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This article describes the system administration of backups, tar, and pax in Interix.
Traditionally, tape backups are made by using tape archive (tar) and cpio. Although it may appear to be beneficial to continue using tar or portable archive exchange (pax) on an Interix system, it is not recommended. Instead, use a 32-bit Windows backup tool. A reason for this is that the Microsoft Windows NT security system uses 32-bit user IDs. The tar file format as specified by Portable Operating System Interface for UNIX (POSIX) uses a 16-bit user ID. The Interix user ID is generated from the Windows NT Security ID (SID in Windows NT documentation).
As a side effect, the Interix user ID is not identical to the Windows NT security ID. The Windows NT security ID for a user is unique everywhere, but a POSIX user ID is unique only within the network of a trusted domain.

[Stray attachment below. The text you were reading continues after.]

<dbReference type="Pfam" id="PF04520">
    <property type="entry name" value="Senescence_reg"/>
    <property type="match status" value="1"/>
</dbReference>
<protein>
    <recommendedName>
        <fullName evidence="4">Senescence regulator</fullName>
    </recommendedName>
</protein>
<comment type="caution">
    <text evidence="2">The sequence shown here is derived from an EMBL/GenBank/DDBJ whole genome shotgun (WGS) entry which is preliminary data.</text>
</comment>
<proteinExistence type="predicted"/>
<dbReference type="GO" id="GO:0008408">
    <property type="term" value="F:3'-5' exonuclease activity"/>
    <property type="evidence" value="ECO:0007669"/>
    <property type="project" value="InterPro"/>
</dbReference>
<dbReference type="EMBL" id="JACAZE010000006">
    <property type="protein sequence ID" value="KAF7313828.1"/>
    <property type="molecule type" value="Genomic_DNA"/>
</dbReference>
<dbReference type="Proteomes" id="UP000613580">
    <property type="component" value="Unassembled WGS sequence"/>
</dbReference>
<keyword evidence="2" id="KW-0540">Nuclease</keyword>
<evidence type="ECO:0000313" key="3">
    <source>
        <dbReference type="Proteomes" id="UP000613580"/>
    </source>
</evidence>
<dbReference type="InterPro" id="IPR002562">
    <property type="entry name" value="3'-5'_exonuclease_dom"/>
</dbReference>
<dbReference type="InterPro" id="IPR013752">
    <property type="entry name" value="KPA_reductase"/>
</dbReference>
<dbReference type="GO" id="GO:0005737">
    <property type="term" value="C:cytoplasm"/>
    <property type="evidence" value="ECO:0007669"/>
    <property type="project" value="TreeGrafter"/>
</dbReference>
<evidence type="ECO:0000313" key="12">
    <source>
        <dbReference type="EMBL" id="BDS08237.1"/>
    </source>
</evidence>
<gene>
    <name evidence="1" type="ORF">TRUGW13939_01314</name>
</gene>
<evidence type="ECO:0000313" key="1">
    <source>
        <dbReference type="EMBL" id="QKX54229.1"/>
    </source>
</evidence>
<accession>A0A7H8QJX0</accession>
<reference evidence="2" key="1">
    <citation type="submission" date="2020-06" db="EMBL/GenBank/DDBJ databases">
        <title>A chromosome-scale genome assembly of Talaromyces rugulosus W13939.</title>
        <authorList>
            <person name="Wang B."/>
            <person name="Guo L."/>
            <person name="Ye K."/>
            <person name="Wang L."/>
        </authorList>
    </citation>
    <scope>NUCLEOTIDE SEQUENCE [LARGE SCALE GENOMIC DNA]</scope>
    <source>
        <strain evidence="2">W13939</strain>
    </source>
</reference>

From the tar man page:
Sometimes when creating or writing to an archive, the following message is printed to standard error:
On traditional computers, the user ID and group ID numbers fit into 16 bits, but on Interix, they can be 32 bits long. The Interix user IDs and group IDs don't fit into the tar or USTAR archive formats. This implementation substitutes the value 32666 (decimal) for the original user ID or group ID.
uid nnnnnn too large to fit in header: substituting 32666
As a consequence, you can receive error messages when you unpack tar archives you created because they do not contain your user ID.
You may consider using the pax program as a partial solution, because the USTAR format created by pax permits the archive to store the string that represents the ID numbers. But neither tar or pax back up the access control lists (ACLs) associated with 32-bit Windows files. Because they have not been backed up, they cannot be restored. 32-bit Windows files will not be properly backed up or restored. Using pax is only a solution for files restricted to the Interix environment.
A better solution is to use a 32-bit Windows backup program. It will store all of the ACLs associated with all of the files, and do so from a single point of control.
For additional information, see the following Interix Web site:
Article ID: 246322 - Last Review: October 22, 2013 - Revision: 4.1